She was fascinated by him. Several times, as she sat studying this curious young man, their eyes met and she shyly lowered her lashes and looked away. When she turned again to look at him, she saw that he was smiling at her boldly. Bold indeed, she thought. She liked the sight of him. She waited in anticipation to discover why he stood before Pharaoh.
She discovered that his name was Senmut and that he was an architect of great importance and reputation. She had been delighted when her father, Tuthmose I, had bestowed upon him the title of Royal architect to the House of Tuthmose I, and commissioned him to build his daughter's temple and Pharaoh's final resting place. Hatshepsut leaned to rest her arms on the terrace wall, smiling as she remembered how the thought of spending time in Senmut's company had excited her.
Queen/Pharaoh Hatshepsut, ruler of Upper and Lower Egypt conqueror of nations, leaned out over the edge of the terrace of her temple at Deir-el-Bahri at the edge of the River Nile, and sighed with pleasure of her romantic memories.
Such a magnificent tribute to their love, she thought. A tribute to the Pharaoh, yes, she acknowledged that. But it was also a tribute to the great talent of the artist and architect who had constructed it. Senmut's gift. When the old Pharaoh Tuthmose I, her father died, leaving his beautiful daughter to rule in his place, she had seized the opportunity with the determination and eagerness of youth.
Hatshepsut wore the double crown and its titles. She had co-reigned beside her father before his death and her half-brother and husband before his untimely death.
History would record her 22-year reign as a time of peace and prosperity. It was a time of loneliness, however, for Hatshepsut until the moment when Senmut had entered her life.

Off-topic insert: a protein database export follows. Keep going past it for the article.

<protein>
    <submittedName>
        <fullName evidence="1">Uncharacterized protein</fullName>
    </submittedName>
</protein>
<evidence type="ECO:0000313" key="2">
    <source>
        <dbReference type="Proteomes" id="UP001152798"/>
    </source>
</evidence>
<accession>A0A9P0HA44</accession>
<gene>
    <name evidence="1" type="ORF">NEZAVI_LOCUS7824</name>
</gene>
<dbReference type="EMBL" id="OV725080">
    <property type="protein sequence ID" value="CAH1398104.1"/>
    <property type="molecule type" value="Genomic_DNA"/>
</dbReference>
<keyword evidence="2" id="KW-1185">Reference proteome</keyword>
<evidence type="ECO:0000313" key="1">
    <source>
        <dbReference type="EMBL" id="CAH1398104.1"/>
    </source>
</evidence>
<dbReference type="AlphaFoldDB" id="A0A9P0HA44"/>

The view from the terrace, with its' colonnade of majestic pillars was breathtaking. It was designed to rise up out of the very cliffs in terraces linked by a central ramp, lined with colonnades, decorated bas-reliefs. The temple was dedicated to the supreme god of the kingdom, Amun, but certain parts of it were reserved for Hathor, Anubis and Re'Harakhty. It would also be used for the funerary cults of the queen and her parents, Tuthmose I and Ahmes.
The lower terrace ended in a colonnade with two rows of pillars, interrupted in the middle by the access ramp leading to the upper terrace upon which she stood. The decorations depicted scenes of royal hunting and fishing parties as well as of the ceremony at the setting-up of the queen's two obelisks in the in the temple of Amun at Karnak. The middle terrace had a similar layout: two colonnades on each side of the ramp leading to the upper terrace. Here, the architect Senmut, created reliefs depicting Hatshepsut's divine birth her education, her co-regency with her father, Tuthmose I, and finally, her accession to the throne as sole 'king'.
Further along, there were scenes from the naval expedition she had organized in the land of Punt (south of the Red Sea), bringing back various products unobtainable in Egypt: gold, precious gems, felines, incense, monkeys, giraffes, ebony, ivory, myrrh, skins, aromatic oils, and other objects. At the end of the north colonnade and cut out of the rock, lay the chapel of the mummification god, Anubis, consisting of an antechamber and three adjoining sanctuaries.
Upon the evening breeze, the scent of lotus floated up to where the young queen stood, leaning over the wall, hoping to catch a glimpse of the object of her thoughts. At last, she was rewarded. Semnut approached the entrance to the gardens below. As if sensing her presence, he looked up and was rewarded by the sight of her beautiful smile. He raised the palm of his right hand to his heart in tribute to the queen above.